The use of portable computer and electronic devices has greatly increased demand for memory devices. Digital cameras, digital audio players, personal digital assistants, and the like generally seek to employ large capacity memory devices (e.g., flash memory, smart media, compact flash, . . . ). The increased demand for information storage is commensurate with memory devices having an ever-increasing storage capacity (e.g., increase storage per die or chip). A postage-stamp-sized piece of silicon may, for example, contain tens of millions of transistors, each transistor as small as a few hundred nanometers. The memory cells are typically arranged in an array.

A memory cell can be placed at each intersecting row and column in the array. Typically, a particular memory cell can be accessed by activating its row and then reading or writing the state of its column. Memory sizes are defined by the row and column architecture. For example, a 1024 row by 1024 column memory array can define a memory device having one megabit of memory cells, for example. The array rows can be referred to as wordlines and the array columns can be referred to as bitlines.

In memory cells, one or more bits of data can be stored in and read from respective memory cells. The memory cells can be programmed by various techniques, such as channel hot electron injection (CHEI), and can be erased by various techniques, such as Fowler-Nordheim tunneling. The erase, program, and read operations are commonly performed by application of appropriate voltages to certain terminals of the memory cell. For instance, in an erase or write operation the voltages are applied so as to cause a charge to be removed or stored in a charge storage layer of the memory cell.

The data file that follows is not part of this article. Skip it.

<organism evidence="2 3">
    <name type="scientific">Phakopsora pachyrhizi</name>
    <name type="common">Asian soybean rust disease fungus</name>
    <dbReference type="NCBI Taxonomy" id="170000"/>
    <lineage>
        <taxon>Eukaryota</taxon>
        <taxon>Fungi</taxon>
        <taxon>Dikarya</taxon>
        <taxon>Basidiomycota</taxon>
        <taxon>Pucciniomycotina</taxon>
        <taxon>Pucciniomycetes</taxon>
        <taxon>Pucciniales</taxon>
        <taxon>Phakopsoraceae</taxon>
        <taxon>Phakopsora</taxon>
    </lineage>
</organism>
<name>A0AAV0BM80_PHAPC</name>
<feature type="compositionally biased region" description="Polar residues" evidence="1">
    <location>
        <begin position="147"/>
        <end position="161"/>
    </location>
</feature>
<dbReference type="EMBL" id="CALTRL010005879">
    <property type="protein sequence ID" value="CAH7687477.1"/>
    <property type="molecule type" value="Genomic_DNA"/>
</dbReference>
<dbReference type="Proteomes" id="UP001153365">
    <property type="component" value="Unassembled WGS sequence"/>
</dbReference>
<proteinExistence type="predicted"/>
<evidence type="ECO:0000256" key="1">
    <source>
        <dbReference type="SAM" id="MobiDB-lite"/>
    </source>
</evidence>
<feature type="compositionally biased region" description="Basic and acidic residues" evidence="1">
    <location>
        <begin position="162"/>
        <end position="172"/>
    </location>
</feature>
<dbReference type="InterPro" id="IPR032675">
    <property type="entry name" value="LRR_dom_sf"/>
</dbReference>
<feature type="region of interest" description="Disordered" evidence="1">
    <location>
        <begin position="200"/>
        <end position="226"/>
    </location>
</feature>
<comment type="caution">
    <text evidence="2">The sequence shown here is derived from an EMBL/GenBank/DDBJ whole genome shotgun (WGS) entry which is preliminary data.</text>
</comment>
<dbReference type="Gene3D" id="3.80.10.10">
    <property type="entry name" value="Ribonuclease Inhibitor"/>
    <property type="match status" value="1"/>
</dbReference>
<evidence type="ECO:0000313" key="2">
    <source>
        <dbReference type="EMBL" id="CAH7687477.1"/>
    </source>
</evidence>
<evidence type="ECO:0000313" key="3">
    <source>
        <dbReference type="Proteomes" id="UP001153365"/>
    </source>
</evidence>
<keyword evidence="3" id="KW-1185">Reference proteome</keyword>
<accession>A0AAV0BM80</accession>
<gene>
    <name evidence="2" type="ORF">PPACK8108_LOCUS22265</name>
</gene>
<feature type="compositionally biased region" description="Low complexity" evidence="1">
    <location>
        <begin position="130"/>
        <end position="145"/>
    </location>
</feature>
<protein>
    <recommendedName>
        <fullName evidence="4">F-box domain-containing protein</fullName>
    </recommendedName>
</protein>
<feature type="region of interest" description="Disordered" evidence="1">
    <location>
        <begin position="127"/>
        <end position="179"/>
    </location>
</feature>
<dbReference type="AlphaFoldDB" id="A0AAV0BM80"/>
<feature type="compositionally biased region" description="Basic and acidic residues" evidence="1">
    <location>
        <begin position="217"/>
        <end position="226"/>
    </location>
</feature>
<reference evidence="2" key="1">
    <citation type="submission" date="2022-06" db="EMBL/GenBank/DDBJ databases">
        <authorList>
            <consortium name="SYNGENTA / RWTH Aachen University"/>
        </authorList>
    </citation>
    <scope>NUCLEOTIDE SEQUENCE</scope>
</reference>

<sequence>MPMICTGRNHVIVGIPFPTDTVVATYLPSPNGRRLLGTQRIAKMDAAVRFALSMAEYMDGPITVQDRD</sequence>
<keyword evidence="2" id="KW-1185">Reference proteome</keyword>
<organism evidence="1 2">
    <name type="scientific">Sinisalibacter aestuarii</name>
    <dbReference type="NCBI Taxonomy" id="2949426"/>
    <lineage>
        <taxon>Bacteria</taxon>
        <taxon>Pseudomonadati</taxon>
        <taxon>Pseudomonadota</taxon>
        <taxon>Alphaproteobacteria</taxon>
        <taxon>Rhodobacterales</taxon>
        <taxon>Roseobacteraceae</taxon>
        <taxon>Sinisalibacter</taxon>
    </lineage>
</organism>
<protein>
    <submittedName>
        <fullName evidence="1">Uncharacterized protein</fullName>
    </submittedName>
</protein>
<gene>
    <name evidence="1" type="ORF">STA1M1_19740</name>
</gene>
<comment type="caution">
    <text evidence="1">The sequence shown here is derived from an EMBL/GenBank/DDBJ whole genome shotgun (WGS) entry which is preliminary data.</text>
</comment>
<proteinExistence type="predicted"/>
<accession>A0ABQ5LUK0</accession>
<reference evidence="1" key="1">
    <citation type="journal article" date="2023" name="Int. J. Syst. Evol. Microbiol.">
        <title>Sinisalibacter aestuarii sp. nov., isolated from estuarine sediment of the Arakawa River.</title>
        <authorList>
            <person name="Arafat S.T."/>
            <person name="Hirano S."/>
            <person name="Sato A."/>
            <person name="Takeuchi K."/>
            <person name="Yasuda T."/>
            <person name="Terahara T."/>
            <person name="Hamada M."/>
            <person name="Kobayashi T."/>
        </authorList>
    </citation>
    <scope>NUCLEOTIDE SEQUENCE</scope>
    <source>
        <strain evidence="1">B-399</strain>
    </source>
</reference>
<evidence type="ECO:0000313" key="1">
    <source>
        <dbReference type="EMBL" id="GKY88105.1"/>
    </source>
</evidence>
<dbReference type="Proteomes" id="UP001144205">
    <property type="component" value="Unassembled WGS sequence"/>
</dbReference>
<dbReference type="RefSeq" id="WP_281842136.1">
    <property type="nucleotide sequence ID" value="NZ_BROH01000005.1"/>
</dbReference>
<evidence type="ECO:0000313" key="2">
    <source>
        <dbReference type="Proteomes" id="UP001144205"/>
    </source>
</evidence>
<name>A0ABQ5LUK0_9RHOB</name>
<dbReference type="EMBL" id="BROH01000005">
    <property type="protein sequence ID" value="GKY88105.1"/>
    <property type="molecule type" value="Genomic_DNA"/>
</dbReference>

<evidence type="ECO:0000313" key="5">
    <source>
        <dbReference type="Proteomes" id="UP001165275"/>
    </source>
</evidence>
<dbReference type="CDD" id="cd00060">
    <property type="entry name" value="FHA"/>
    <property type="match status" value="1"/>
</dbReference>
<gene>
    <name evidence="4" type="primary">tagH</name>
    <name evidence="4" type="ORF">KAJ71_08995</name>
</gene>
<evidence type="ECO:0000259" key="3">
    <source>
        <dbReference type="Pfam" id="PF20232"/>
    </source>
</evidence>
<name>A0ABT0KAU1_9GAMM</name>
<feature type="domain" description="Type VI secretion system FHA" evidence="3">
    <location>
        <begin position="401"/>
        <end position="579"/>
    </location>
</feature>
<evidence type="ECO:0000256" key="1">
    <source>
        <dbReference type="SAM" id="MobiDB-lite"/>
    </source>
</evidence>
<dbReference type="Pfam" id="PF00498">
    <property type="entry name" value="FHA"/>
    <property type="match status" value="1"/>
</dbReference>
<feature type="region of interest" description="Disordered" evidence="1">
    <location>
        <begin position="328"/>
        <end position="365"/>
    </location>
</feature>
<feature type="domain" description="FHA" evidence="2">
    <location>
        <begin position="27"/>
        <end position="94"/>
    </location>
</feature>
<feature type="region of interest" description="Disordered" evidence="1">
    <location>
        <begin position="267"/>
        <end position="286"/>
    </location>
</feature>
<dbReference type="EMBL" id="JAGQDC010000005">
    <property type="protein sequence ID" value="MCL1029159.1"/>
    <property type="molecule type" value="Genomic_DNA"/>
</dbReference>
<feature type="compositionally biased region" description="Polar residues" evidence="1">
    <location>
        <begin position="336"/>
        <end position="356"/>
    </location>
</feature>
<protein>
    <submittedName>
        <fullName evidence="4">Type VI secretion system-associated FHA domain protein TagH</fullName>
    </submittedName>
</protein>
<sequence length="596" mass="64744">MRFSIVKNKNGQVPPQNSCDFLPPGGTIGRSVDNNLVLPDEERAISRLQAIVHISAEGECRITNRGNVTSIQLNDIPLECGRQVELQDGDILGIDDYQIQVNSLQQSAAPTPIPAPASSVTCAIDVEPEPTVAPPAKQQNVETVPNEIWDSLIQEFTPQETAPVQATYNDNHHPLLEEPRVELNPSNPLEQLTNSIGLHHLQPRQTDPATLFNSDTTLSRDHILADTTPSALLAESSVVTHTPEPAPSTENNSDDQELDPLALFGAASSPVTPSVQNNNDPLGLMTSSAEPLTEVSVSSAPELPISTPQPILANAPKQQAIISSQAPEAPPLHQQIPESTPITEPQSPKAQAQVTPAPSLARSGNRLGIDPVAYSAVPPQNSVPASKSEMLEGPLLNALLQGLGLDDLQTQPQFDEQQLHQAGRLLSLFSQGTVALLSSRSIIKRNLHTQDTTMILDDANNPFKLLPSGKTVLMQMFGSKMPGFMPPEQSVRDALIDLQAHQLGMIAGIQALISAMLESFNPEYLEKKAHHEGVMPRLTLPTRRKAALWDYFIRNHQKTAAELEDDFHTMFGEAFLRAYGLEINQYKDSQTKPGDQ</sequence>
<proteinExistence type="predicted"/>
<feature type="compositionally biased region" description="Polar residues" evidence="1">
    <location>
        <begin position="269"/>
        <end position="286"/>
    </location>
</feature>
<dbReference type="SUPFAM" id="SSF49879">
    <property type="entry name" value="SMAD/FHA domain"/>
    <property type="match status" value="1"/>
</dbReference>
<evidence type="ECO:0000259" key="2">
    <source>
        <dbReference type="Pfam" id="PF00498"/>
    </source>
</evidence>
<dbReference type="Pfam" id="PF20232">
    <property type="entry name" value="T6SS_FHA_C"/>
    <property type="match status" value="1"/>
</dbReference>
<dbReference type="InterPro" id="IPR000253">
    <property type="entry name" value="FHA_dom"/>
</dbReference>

The trend in semiconductor memory devices is toward higher circuit density with higher numbers of bit cells per device, lower operating voltages, and higher access speeds. To achieve these higher densities there have been, and continue to be, efforts toward scaling down device dimensions (e.g., at sub-micron levels). However, as the desired scaling down of device dimensions occur, leakage current effects can be increasingly problematic. For example, the channel lengths associated with memory cells can become increasingly shorter as memory devices are scaled down. However, with shorter channel lengths, the employ of CHEI during programming can result in increased undesirable leakage currents associated with the bitlines in the memory array, which can negatively affect programming and overall performance of the memory device. It is desirable to improve the performance of memory devices, including programming of memory devices, by reducing leakage currents associated with programming.